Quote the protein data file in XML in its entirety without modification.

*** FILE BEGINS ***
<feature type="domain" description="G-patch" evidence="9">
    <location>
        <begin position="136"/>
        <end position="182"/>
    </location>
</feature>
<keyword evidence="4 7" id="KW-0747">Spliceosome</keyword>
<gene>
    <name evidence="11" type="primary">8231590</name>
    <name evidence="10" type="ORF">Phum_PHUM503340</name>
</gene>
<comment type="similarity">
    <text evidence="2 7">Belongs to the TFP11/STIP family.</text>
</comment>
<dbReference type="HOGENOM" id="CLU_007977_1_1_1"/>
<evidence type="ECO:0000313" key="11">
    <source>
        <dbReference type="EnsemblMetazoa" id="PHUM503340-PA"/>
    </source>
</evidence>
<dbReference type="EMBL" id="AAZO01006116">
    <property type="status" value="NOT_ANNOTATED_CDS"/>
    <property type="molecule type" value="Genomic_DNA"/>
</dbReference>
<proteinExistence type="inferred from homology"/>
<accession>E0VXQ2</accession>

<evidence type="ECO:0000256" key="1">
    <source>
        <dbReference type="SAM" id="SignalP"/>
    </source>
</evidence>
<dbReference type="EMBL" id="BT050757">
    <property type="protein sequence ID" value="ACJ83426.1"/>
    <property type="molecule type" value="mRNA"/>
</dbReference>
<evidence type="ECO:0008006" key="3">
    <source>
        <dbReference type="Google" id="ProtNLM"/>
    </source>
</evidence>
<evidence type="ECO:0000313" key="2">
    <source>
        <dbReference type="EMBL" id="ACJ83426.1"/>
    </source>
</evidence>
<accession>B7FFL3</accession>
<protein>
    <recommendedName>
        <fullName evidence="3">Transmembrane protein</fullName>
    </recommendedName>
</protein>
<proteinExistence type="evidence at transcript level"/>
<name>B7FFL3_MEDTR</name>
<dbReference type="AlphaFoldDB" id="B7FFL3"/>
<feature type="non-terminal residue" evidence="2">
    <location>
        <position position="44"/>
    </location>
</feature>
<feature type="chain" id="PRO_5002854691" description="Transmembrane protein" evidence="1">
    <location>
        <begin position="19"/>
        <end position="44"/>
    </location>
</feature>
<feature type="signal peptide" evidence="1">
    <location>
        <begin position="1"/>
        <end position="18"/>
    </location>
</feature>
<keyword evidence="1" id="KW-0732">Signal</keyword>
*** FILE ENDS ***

<feature type="domain" description="G-patch" evidence="9">
    <location>
        <begin position="136"/>
        <end position="182"/>
    </location>
</feature>
<keyword evidence="4 7" id="KW-0747">Spliceosome</keyword>
<gene>
    <name evidence="11" type="primary">8231590</name>
    <name evidence="10" type="ORF">Phum_PHUM503340</name>
</gene>
<comment type="similarity">
    <text evidence="2 7">Belongs to the TFP11/STIP family.</text>
</comment>
<dbReference type="HOGENOM" id="CLU_007977_1_1_1"/>
<evidence type="ECO:0000313" key="11">
    <source>
        <dbReference type="EnsemblMetazoa" id="PHUM503340-PA"/>
    </source>
</evidence>
<dbReference type="EMBL" id="AAZO01006116">
    <property type="status" value="NOT_ANNOTATED_CDS"/>
    <property type="molecule type" value="Genomic_DNA"/>
</dbReference>
<proteinExistence type="inferred from homology"/>
<accession>E0VXQ2</accession>

<evidence type="ECO:0000256" key="1">
    <source>
        <dbReference type="SAM" id="SignalP"/>
    </source>
</evidence>
<dbReference type="EMBL" id="BT050757">
    <property type="protein sequence ID" value="ACJ83426.1"/>
    <property type="molecule type" value="mRNA"/>
</dbReference>
<evidence type="ECO:0008006" key="3">
    <source>
        <dbReference type="Google" id="ProtNLM"/>
    </source>
</evidence>
<evidence type="ECO:0000313" key="2">
    <source>
        <dbReference type="EMBL" id="ACJ83426.1"/>
    </source>
</evidence>
<accession>B7FFL3</accession>
<protein>
    <recommendedName>
        <fullName evidence="3">Transmembrane protein</fullName>
    </recommendedName>
</protein>
<proteinExistence type="evidence at transcript level"/>
<name>B7FFL3_MEDTR</name>
<dbReference type="AlphaFoldDB" id="B7FFL3"/>
<feature type="non-terminal residue" evidence="2">
    <location>
        <position position="44"/>
    </location>
</feature>
<feature type="chain" id="PRO_5002854691" description="Transmembrane protein" evidence="1">
    <location>
        <begin position="19"/>
        <end position="44"/>
    </location>
</feature>
<feature type="signal peptide" evidence="1">
    <location>
        <begin position="1"/>
        <end position="18"/>
    </location>
</feature>
<keyword evidence="1" id="KW-0732">Signal</keyword>